• Next, in stage 10, the user computing device 630 sends a share request/the access token/printing device ID/printing user ID 661 to the printing service 610. The printing service 610 replies in stage 11 by sending an invitation 662 to the user computing device 630. Finally, in stage 12 the user computing device 630 sends an invitation acceptance/printing service credentials 663 to the printing service 610.
  • FIG. 7 is a block diagram that illustrates an example embodiment of a system for enterprise sharing of a distributed printing service self-registering printing device. In stage 1, a printing device 740 sends a share token/printing device ID 751 to a sharing service 700. The sharing service 700 generates a tag 752 that includes the printing device ID and the share token and, in stage 2, sends the tag 752 to the printing device 740. In stage 3, a user computing device 730 reads the tag information 753, including the printing device ID and the share token. The user computing device 730 acquires a printing user ID and an enterprise ID, and, in stage 4, the user computing device 730 sends the tag information/printing user ID/enterprise ID 754 (which may also be accompanied by enterprise credentials) to an enterprise device 720.
  • The enterprise device 720 determines if the enterprise ID and any accompanying enterprise credentials are valid. If valid, in stage 5 the enterprise device 720 sends a share request/printing device ID/share token/printing user ID 755 to the printing service 710. Also, in stage 6 the enterprise device 720 sends a notification of successful enterprise validation 756 to the user computing device 730. Additionally, in stage 7 the printing service 710 sends an invitation 757 to the user computing device 730, and, in stage 8, the user computing device 730 sends an invitation acceptance/printing service credentials 758 to the printing service 710.
  • FIG. 8 is a flow diagram that illustrates an example embodiment of a method for enterprise sharing of a distributed printing service self-registering printing device. The blocks shown in FIG. 8 may be performed by one or more computing devices, for example an enterprise device, a user computing device, and a sharing service. Flow starts in block 800, where a tag on a printing device is read (e.g., by a camera, an NFC circuit, a barcode scanner). Next, in block 810, a share credential, which identifies a printing device, is extracted from the tag. Flow proceeds to block 820, where a printing user ID is retrieved (e.g., from memory, from user input). Following, in block 830, the share credential is sent to a printing service, and in response, in block 840 a printing service issued credential, which also identifies the printing device, is received from the printing service. Next, in block 850, the following are sent to the printing service: the printing service issued credential, a printing device sharing request, and the printing user ID.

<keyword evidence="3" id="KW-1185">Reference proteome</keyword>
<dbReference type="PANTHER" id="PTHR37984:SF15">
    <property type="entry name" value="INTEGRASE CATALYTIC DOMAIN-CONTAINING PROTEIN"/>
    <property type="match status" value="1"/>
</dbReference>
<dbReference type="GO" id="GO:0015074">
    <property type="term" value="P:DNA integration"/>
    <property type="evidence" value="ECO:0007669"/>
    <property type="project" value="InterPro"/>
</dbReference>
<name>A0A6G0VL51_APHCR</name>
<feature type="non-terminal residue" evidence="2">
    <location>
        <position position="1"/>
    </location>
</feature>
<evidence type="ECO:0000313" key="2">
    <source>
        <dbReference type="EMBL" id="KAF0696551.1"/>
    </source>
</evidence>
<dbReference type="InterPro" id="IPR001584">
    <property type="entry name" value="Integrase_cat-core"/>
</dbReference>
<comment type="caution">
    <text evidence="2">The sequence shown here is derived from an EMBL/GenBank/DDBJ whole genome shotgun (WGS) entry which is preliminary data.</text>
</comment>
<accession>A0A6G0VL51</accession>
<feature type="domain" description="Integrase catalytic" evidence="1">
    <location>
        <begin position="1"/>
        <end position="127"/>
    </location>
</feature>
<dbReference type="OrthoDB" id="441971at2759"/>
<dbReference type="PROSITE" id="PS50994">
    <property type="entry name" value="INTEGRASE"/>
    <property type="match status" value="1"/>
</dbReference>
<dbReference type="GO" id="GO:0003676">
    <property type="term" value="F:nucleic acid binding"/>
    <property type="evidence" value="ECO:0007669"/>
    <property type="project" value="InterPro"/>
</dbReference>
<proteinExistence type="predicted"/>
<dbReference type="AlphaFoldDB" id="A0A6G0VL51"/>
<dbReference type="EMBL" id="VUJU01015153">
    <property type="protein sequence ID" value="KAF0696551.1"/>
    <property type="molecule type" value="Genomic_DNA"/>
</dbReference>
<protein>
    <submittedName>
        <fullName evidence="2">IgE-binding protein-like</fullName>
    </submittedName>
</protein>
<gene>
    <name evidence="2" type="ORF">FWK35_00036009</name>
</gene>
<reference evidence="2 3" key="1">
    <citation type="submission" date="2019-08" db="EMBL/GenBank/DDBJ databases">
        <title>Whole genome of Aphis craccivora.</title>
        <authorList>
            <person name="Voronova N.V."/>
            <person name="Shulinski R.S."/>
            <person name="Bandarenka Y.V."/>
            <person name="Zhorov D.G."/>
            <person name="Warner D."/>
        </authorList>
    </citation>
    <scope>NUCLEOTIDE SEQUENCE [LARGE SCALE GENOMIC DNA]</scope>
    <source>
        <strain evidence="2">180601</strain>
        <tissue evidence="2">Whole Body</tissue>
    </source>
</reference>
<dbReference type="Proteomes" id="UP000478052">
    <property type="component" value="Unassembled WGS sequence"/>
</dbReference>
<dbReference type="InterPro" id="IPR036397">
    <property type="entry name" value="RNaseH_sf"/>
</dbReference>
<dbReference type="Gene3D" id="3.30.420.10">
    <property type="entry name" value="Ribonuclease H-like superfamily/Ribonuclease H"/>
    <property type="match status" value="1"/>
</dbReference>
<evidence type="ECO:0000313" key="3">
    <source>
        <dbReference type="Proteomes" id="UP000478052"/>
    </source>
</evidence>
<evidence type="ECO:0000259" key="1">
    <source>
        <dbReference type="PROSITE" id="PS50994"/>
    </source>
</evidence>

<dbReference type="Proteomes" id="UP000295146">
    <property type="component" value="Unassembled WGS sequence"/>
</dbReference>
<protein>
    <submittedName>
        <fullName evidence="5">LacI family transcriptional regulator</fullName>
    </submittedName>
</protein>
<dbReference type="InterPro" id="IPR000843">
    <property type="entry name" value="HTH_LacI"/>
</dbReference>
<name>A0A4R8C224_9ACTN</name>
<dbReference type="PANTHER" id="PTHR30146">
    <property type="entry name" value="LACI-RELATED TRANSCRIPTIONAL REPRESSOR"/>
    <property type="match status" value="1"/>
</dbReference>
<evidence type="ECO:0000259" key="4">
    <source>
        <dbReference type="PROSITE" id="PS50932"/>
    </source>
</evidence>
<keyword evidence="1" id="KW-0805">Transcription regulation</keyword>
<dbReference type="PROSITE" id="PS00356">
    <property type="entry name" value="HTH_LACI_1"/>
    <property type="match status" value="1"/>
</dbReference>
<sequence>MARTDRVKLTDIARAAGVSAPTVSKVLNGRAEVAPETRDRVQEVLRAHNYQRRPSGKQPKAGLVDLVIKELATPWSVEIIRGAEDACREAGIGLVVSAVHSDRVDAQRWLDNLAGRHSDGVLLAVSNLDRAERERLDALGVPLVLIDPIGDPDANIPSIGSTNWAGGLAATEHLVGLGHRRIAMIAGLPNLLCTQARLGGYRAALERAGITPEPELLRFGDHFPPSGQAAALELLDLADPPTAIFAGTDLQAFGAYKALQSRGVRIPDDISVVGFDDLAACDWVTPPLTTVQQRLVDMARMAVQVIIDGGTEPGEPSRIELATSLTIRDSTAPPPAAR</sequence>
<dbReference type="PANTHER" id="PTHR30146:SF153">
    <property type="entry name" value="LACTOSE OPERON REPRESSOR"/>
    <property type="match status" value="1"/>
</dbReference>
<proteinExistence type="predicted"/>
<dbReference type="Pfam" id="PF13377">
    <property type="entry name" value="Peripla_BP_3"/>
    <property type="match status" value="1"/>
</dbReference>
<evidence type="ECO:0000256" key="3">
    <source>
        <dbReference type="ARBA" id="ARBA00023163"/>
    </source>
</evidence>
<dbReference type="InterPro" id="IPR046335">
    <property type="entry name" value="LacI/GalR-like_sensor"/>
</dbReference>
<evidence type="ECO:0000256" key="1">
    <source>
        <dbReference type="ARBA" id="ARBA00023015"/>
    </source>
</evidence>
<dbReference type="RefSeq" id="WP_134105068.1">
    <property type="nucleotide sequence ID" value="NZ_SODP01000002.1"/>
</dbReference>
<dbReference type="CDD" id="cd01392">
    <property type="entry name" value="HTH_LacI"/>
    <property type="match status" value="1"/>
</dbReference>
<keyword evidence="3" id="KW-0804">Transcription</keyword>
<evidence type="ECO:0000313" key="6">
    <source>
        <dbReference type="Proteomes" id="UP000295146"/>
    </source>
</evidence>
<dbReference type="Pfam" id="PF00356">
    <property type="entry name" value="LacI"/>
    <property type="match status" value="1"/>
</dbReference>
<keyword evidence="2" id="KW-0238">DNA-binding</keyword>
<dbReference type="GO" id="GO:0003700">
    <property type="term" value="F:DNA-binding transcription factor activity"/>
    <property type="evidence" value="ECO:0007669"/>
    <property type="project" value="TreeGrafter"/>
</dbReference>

• FIG. 9 is a flow diagram illustrates an example embodiment of a method for enterprise sharing of a distributed printing service self-registering printing device. In this embodiment, either a printing service or an enterprise device may generate a share credential. Flow starts in block 900, where a tag on a printing device is read. Next, in block 905, a share credential and printing device ID are extracted from the tag. In block 910, it is determined if the share credential is associated with an enterprise device or a printing service. If the credential is associated with a printing service, flow proceeds to block 915. In block 915, the share credential is sent to the printing service. Next, in block 920, a printing service credential is received from the printing service, and flow then proceeds to block 940.